Chapter 18 The Bizarre Stellar Graveyard

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Chapter 18 The Bizarre Stellar Graveyard. What is a white dwarf?. White Dwarfs. White dwarfs are the remaining cores of dead stars Electron degeneracy pressure supports them against gravity. White dwarfs cool off and grow dimmer with time. Size of a White Dwarf.

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### Chapter 18The Bizarre Stellar Graveyard

White Dwarfs
• White dwarfs are the remaining cores of dead stars
• Electron degeneracy pressure supports them against gravity
Size of a White Dwarf
• White dwarfs with same mass as Sun are about same size as Earth
• Higher mass white dwarfs are smaller

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The Chandrasekhar Limit

The more massive a white dwarf, the smaller it is.

Pressure becomes larger, until electron degeneracy pressure can no longer hold up against gravity.

WDs with more than ~ 1.4 solar masses can not exist!

The White Dwarf Limit
• Quantum mechanics says that electrons must move faster as they are squeezed into a very small space
• As a white dwarf’s mass approaches 1.4MSun, its electrons must move at nearly the speed of light
• Because nothing can move faster than light, a white dwarf cannot be more massive than 1.4MSun, the white dwarf limit (or Chandrasekhar limit)
Accretion Disk
• White dwarf in a mass-transfer binary
• Its gravity pulls matter from the companion star
• The rotation results in the formation of an accretion disk
• Temperature of the matter increases as it spirals in
• Disk can radiate in visible UV and X-ray
Accretion Disks
• In addition to the heating due to the contraction, friction between orbiting rings of matter in the disk causes the disk to heat up and glow
Nova
• The temperature of accreted matter eventually becomes hot enough for hydrogen fusion
• Fusion begins suddenly and explosively, causing a nova
Nova Explosion
• Exploding layer is only about 0.0001 solar masses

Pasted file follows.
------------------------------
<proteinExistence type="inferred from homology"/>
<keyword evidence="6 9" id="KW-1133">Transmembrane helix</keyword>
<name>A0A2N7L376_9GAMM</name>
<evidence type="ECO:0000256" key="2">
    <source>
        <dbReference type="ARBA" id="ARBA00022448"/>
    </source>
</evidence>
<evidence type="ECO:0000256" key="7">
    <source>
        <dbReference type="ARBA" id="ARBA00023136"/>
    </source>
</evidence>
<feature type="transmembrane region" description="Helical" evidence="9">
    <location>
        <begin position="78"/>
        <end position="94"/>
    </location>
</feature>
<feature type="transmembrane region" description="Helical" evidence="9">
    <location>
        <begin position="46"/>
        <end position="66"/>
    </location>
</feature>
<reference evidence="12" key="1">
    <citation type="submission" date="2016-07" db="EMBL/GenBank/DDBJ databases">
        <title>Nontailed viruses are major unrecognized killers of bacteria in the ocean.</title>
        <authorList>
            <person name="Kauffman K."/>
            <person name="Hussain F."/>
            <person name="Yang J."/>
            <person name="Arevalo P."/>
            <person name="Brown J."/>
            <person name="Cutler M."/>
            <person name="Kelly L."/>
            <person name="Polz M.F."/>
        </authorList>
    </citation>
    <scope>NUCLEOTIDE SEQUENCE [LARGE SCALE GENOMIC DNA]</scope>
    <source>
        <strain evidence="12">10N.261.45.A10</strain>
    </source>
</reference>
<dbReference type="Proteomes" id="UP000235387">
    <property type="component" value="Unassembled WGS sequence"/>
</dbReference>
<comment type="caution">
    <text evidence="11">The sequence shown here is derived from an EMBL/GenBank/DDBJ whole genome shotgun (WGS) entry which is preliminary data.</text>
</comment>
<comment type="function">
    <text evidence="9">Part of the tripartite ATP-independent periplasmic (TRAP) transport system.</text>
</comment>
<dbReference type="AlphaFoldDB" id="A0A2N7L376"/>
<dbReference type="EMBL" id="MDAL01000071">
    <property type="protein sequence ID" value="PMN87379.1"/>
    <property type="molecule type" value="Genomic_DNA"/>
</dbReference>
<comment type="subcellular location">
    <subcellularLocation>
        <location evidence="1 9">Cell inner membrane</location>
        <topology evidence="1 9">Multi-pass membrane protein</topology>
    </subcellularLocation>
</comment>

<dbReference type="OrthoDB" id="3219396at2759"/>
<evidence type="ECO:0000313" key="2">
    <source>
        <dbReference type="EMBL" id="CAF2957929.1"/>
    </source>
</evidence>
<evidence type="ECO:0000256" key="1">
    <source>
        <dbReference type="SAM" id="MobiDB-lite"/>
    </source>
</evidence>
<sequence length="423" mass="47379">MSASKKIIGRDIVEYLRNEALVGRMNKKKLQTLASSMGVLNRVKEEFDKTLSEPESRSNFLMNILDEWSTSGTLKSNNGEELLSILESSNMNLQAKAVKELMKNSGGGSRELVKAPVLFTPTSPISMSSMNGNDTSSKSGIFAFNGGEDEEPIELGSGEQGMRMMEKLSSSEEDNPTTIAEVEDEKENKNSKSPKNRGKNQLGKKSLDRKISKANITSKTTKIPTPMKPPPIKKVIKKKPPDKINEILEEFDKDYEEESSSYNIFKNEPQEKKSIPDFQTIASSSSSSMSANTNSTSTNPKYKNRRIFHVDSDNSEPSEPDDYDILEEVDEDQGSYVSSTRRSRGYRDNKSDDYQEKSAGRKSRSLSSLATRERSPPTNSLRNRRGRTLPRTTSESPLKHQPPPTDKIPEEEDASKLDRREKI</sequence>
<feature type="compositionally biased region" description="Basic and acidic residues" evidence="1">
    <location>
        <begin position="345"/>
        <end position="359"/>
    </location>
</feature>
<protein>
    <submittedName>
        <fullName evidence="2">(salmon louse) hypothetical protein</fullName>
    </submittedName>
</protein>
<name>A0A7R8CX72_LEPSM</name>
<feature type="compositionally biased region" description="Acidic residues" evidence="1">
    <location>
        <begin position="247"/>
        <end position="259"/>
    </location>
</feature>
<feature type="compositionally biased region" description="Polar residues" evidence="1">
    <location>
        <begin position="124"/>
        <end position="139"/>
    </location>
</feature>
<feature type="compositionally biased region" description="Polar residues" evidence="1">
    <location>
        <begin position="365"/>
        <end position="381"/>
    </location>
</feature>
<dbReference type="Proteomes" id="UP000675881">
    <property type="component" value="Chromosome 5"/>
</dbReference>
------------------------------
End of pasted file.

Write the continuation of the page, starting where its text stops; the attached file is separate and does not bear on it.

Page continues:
• The spectrum reveals the details
• Initially, blue-shifted gas with absorption lines – dense gas
• Then, blue-shifted gas with emission lines – thin gas
• It can be 100,000 times more luminous than the sun.
• Fades over a period of weeks or months
• Mass transfer process begins again

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Nova Explosions

Hydrogen accreted through the accretion disk accumulates on the surface of the white dwarf

• Very hot, dense layer of non-fusing hydrogen on the white dwarf surface

Nova Cygni 1975

• Explosive onset of H fusion
• Nova explosion
Nova
• The nova star system temporarily appears much brighter
• The explosion drives accreted matter out into space
Novae
• The star will “nova” again when the explosive layer accumulates.
• Many novae take thousands of years to build an explosive layer, but some take only decades.
• Mass Ejection from Novae
• (a) Nova Persei
• (b) Nova Cygni

Our sun will not nova.

It can’t. It’s not part of a binary system.

Thought Question

What happens to a white dwarf when it accretes enough matter to reach the 1.4 MSun limit?

A. It explodes

B. It collapses into a neutron star

C. It gradually begins fusing carbon in its core

Types of Supernova
• Massive star supernova (Type II):
• Core-collapse supernova
• Iron core of a massive star reaches white dwarf limit and collapses into a neutron star, causing total explosion.
• If the remaining core is large enough (>2-3 M ) the core will collapse into a black hole, if not it forms a neutron star.
• They retain their outer hydrogen core prior to the explosion, so their spectra show hydrogen lines.
Type I Supernovae
• Type Ia supernovae
• White dwarf in a binary undergoes a nova, but does not blow away all of the accumulated mass
• Supported initially by electron degeneracy pressure
• Mass slowly increases until star reaches the Chandrasekhar limit
• Electron degeneracy pressure can no longer hold up the star against gravity
• Core collapses and heats rapidly
• Carbon fusion occurs everywhere in the star simultaneously
• Carbon-detonation supernova
• Massive explosion completely destroys the white dwarf.